Georgia Tech fires men's basketball coach Brian Gregory
Mar. 25, 2016
ATLANTA (AP) — Georgia Tech's strong finish to the season wasn't enough to convince athletic director Mike Bobinski that Brian Gregory could bring bigger success in the future.
Georgia Tech fired Gregory on Friday, less than 48 hours after another disappointing season ended in the NIT.
Bobinski, who said he had studied the decision "basically every minute of every day for some period of time," delivered the news to Gregory late Friday afternoon.
"At the end of the day the evaluation for me came down to what does the future look like," Bobinski said. "Do we in fact have a clear path forward to greater success and higher levels of success in the years ahead and my determination was I didn't see it. I ultimately didn't see it and ultimately led me to the decision that we needed to make a change."
Gregory was dismissed with an overall record of 76-86, which included a dismal 27-61 mark in the Atlantic Coast Conference. He built this season's roster heavily around transfers but fell short the NCAA Tournament spot that might have saved his job.
"It's hard to deny that would have given us a different thought," Bobinski said in a news conference.
Georgia Tech finished 21-15, winning eight of its last 11 with its first postseason appearance in Gregory's five years. Bobinski saw a major rebuilding job ahead following the departures of five seniors, including top scorers Marcus Georges-Hunt and Adam Smith.
"We clearly were heavily reliant on guys that will be moving on and that was part of my thinking as I looked ahead," Bobinski said.
Gregory almost was fired after the Yellow Jackets finished 12-19 overall and 3-15 in the ACC last season.
The Yellow Jackets won a pair of NIT games before losing at San Diego State 72-56 on Wednesday night, one win short of reaching the semifinals in New York.
Bobinski said another win for Gregory "would have made an already sticky situation every stickier because of who Brian is and the way he conducts our program."
Gregory, 49, acknowledged that this season was a disappointment after the Yellow Jackets missed out on an NCAA bid.
"I'm not going to sugarcoat it," Gregory said last week. "I wish we were playing (in NCAA) and had an opportunity."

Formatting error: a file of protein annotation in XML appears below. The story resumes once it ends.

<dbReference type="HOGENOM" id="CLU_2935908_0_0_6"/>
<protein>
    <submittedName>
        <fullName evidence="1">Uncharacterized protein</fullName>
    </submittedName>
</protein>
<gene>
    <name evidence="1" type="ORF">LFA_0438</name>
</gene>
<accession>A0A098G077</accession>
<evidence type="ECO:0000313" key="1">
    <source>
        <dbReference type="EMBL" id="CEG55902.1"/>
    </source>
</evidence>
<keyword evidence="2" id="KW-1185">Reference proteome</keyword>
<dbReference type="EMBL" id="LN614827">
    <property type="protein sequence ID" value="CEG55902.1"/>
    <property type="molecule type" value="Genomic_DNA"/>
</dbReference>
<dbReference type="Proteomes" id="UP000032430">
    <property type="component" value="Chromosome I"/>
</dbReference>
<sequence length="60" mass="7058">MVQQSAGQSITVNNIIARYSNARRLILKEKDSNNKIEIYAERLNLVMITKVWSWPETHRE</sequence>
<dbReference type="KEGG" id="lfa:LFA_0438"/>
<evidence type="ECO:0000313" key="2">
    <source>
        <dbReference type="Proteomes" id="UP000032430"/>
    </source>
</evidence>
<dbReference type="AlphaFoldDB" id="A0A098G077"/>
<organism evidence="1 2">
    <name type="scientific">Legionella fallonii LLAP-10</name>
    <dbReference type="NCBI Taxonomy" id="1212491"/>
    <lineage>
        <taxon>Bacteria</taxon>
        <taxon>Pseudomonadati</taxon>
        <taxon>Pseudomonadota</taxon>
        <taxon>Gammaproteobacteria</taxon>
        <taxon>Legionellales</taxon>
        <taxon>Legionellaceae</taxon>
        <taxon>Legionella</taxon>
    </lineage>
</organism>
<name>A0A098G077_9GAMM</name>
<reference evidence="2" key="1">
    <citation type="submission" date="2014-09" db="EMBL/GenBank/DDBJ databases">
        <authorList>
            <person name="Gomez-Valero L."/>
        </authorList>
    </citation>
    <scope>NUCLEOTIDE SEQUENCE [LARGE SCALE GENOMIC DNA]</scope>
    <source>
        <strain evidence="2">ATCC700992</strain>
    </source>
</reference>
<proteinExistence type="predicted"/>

Georgia Tech's financially strapped athletic program will owe Gregory more than $1.3 million for the final two years of his contract. The school is still owes his predecessor, Paul Hewitt, $2.7 million over the next three years — the remainder of a $7.2 million buyout he received after being fired in 2011. That means the Yellow Jackets will be paying three coaches after they hire Gregory's successor.
The financial strain also was impacted by dwindling attendance at McCamish Pavilion and the clear disgruntlement of big-money boosters. This season's average home attendance was 5,993, down from last season's average of 6,201.
Bobinski said finances are always a factor but "we're not going to be constrained by that in our search."
Gregory previously coached at Dayton, where he went 172-94 in eight seasons and guided the Flyers to a pair of NCAA Tournament bids.
Georgia Tech hasn't been to the NCAAs since 2010 and has made only one appearance in the last nine years.
Georgia Tech was a perennial national contender in the 1980s and '90s under Bobby Cremins, who lured dynamic players such as Mark Price, John Salley, Kenny Anderson, Dennis Scott and Stephon Marbury to Atlanta.
The Yellow Jackets began to fade, however, and Cremins agreed to step down after the 1999-2000 season. His successor, Hewitt, was hailed as a rising star in the college coaching ranks after Georgia Tech advanced all the way to the 2004 NCAA title game in San Antonio before losing to Connecticut, the deepest tournament run in school history.
Georgia Tech's next coach will inherit a program with plenty of selling points.
The school totally rebuilt its arena, moving into 8,600-seat McCamish Pavilion in 2012, to go along with a state-of-the-art practice facility. The campus is located in the heart of Atlanta — an enticing urban setting for recruits — and the state of Georgia has an abundance of high school talent, much of it right within the sprawling metro area.
"That's part of what you look for in a new head coach and coaching staff," Bobinski said, "people that can tell that story in an effective way and get us on that radar of the young men that will be capable of taking us where we want to go."